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The city reputedly has had rare frosts in the past, but this has never been decisively confirmed. Some areas within Rio de Janeiro state occasionally have falls of snow grains and ice pellets (popularly called granizo, or "hail", although it is in fact melted and refrozen snow falling in the form of hail, rather than just icy snow). These phenomena are definitely not rare or limited to a few regions,[original research?] having already happened in the metropolitan area (including western suburbs of the city itself) several times in the 21st century.[44][45][46] City of Rio de Janeiro Lorem ipsum Rio de Janeiro sit amet, consectetur adipiscing elit. Aenean euismod bibendum laoreet. Proin dolor sit amet lacus accumsan et viverra justo commod roin sodales pulvina.. Rio de Janeiro is Brazil's primary tourist attraction and resort. It receives the most visitors per year of any city in South America with 2.82 million international tourists a year.[121]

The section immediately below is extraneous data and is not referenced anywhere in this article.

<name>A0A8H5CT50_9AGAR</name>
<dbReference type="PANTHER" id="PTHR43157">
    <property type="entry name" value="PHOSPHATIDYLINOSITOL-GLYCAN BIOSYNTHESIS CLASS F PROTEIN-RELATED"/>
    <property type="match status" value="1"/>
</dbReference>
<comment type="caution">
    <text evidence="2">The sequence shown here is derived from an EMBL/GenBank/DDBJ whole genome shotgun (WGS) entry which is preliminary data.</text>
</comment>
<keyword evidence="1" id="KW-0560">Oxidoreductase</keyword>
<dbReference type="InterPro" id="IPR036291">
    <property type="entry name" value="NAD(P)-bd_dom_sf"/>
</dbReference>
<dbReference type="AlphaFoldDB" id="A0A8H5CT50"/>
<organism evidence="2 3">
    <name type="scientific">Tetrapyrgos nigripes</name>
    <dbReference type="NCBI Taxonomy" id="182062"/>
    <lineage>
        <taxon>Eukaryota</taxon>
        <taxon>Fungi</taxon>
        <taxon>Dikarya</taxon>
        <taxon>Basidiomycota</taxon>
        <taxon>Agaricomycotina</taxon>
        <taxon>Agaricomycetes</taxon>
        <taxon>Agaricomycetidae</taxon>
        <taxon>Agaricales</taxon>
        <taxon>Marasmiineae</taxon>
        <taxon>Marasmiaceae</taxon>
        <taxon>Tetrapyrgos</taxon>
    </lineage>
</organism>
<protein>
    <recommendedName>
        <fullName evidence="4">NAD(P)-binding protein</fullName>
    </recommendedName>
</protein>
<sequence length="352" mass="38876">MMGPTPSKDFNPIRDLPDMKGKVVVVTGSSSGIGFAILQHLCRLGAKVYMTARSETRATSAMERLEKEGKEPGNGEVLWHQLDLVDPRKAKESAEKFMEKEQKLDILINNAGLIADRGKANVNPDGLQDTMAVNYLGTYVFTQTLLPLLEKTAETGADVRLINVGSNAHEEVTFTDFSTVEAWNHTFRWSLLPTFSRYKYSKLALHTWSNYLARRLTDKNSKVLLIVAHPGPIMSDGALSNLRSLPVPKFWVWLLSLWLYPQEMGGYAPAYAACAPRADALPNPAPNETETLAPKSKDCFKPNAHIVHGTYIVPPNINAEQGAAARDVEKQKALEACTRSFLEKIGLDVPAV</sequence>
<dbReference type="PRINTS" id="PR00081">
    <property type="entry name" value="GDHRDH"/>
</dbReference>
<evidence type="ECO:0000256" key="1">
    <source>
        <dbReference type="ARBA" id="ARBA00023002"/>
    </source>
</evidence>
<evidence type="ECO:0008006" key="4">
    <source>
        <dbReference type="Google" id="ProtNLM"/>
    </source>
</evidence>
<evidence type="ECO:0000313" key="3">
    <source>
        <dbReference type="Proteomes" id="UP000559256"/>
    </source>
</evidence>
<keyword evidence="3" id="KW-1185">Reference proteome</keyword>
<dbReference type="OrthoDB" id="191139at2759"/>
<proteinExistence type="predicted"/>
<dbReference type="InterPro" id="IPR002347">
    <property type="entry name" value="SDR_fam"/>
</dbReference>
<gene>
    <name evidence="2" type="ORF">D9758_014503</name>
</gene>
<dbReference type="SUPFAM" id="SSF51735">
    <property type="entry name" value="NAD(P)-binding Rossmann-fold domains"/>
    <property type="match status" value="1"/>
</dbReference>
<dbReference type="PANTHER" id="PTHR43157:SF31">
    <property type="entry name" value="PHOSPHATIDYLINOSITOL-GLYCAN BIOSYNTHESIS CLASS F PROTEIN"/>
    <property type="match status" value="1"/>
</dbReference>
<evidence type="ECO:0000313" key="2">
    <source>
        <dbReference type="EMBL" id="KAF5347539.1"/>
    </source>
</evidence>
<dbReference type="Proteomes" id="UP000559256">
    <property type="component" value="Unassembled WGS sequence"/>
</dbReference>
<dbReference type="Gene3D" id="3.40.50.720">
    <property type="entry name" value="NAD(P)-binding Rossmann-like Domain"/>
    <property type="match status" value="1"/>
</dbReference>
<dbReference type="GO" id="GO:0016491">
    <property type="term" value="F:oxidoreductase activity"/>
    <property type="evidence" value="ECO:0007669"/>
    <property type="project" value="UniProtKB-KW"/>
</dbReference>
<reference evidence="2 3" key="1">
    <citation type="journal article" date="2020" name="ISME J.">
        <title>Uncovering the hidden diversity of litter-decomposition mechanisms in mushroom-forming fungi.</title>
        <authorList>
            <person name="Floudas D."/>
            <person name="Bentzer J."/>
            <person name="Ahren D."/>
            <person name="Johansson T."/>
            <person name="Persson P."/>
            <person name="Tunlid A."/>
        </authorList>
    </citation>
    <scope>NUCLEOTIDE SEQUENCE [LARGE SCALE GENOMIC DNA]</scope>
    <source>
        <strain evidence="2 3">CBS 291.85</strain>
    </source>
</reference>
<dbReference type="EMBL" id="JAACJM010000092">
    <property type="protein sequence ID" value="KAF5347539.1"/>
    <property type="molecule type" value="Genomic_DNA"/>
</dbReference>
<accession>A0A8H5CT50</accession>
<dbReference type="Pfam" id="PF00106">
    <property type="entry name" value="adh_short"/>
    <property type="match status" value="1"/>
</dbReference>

Copyright © 2020· Touropia.com · About · Contact · Privacy Policy · Disclaimer Rio de Janeiro is one of the most visited cities in the Southern Hemisphere and is known for its natural settings, Carnival, samba, bossa nova, and balneario beaches[10] such as Barra da Tijuca, Copacabana, Ipanema, and Leblon. In addition to the beaches, some of the most famous landmarks include the giant statue of Christ the Redeemer atop Corcovado mountain, named one of the New Seven Wonders of the World; Sugarloaf Mountain with its cable car; the Sambódromo (Sambadrome), a permanent grandstand-lined parade avenue which is used during Carnival; and Maracanã Stadium, one of the world's largest football stadiums. Rio de Janeiro was the host of the 2016 Summer Olympics and the 2016 Summer Paralympics, making the city the first South American and Portuguese-speaking city to ever host the events, and the third time the Olympics were held in a Southern Hemisphere city.[11] The Maracanã Stadium held the finals of the 1950 and 2014 FIFA World Cups, the 2013 FIFA Confederations Cup, and the XV Pan American Games. As a political center of the country, Rio concentrated the political-partisan life of the Empire. It was the main stage of the abolitionist and republican movements in the last half of the 19th century.[19] At that time the number of African slaves was drastically reduced and the city was developed, with modern drains, animal trams, train stations crossing the city, gas and electric lighting, telephone and telegraph wiring, water and river plumbing.[19] Rio continued as the capital of Brazil after 1889, when the monarchy was replaced by a republic. Santa Cruz and Campo Grande Region have exhibited economic growth, mainly in the Campo Grande neighborhood. Industrial enterprises are being built in lower and lower middle class residential Santa Cruz, one of the largest and most populous of Rio de Janeiro's neighbourhoods, most notably Ternium Brasil, a new steel mill with its own private docks on Sepetiba Bay, which is planned to be South America's largest steel works.[77] A tunnel called Túnel da Grota Funda, opened in 2012, creating a public transit facility between Barra da Tijuca and Santa Cruz, lessening travel time to the region from other areas of Rio de Janeiro.[78]